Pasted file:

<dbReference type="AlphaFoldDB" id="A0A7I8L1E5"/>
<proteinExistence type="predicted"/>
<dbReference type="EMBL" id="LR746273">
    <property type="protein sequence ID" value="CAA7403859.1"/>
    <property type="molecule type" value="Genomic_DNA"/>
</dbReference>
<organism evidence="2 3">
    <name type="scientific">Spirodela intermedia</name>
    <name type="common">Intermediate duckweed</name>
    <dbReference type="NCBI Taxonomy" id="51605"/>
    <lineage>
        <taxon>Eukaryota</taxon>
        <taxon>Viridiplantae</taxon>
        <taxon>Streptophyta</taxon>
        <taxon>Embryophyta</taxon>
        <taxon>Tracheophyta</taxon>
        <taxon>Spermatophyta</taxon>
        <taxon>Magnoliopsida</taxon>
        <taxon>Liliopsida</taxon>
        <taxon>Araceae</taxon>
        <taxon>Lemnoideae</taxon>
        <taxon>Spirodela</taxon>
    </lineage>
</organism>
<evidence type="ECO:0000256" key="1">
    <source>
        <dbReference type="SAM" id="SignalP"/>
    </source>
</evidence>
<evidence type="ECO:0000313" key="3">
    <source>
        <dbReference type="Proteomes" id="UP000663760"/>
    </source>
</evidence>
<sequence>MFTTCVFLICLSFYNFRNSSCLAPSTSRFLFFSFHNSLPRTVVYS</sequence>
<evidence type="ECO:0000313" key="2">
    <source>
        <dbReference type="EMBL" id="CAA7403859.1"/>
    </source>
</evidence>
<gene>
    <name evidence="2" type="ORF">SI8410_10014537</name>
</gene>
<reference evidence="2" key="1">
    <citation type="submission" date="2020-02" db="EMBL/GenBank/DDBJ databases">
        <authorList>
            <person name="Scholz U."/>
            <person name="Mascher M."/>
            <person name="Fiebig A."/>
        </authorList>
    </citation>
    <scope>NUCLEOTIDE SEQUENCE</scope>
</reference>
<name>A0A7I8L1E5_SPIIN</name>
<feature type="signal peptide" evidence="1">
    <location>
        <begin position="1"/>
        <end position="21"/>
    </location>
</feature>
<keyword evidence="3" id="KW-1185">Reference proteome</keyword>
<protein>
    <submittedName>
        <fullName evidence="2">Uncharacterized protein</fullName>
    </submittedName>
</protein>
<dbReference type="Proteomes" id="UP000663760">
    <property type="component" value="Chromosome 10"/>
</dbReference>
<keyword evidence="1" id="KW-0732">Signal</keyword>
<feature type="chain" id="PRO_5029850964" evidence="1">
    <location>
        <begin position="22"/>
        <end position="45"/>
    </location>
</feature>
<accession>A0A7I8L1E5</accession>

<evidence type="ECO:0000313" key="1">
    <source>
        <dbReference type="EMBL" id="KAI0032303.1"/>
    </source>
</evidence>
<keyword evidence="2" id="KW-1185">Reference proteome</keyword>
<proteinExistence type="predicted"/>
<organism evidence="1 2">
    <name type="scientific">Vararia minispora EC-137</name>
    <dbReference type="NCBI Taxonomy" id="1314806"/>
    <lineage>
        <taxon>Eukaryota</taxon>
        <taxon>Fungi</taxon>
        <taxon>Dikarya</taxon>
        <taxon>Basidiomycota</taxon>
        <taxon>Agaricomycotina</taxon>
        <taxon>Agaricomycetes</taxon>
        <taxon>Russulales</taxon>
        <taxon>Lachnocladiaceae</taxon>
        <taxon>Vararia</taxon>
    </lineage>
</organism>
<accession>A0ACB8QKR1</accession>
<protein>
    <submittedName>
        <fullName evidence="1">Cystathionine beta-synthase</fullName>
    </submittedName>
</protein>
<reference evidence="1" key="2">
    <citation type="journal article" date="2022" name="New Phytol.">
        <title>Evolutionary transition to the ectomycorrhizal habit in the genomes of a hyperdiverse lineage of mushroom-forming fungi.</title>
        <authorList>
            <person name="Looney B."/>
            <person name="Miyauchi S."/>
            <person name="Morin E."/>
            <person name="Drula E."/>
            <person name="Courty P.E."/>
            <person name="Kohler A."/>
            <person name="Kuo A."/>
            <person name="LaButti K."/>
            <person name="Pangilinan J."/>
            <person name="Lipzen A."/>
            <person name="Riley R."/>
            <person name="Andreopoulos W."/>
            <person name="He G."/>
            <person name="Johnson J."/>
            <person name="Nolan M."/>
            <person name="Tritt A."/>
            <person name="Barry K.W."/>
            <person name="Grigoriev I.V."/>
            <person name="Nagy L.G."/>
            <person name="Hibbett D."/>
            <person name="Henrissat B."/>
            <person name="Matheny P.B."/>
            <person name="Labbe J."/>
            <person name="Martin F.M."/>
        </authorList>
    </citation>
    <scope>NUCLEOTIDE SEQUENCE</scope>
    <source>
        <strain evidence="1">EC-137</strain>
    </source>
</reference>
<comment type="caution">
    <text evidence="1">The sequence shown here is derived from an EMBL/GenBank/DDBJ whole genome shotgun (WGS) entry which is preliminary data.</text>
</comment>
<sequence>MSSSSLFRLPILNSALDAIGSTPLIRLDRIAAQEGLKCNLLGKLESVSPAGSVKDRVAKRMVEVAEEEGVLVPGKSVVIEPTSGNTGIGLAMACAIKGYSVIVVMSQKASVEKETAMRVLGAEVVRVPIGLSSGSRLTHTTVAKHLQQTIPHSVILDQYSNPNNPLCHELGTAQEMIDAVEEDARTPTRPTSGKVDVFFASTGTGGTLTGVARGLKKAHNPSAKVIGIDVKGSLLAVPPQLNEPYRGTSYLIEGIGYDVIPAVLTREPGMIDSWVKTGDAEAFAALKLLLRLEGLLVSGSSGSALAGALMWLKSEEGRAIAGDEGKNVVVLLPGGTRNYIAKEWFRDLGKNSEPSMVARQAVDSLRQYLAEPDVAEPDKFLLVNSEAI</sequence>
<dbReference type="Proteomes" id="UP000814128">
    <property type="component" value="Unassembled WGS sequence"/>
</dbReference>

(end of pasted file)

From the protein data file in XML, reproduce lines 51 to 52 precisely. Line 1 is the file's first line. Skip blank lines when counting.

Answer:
    </citation>
    <scope>NUCLEOTIDE SEQUENCE</scope>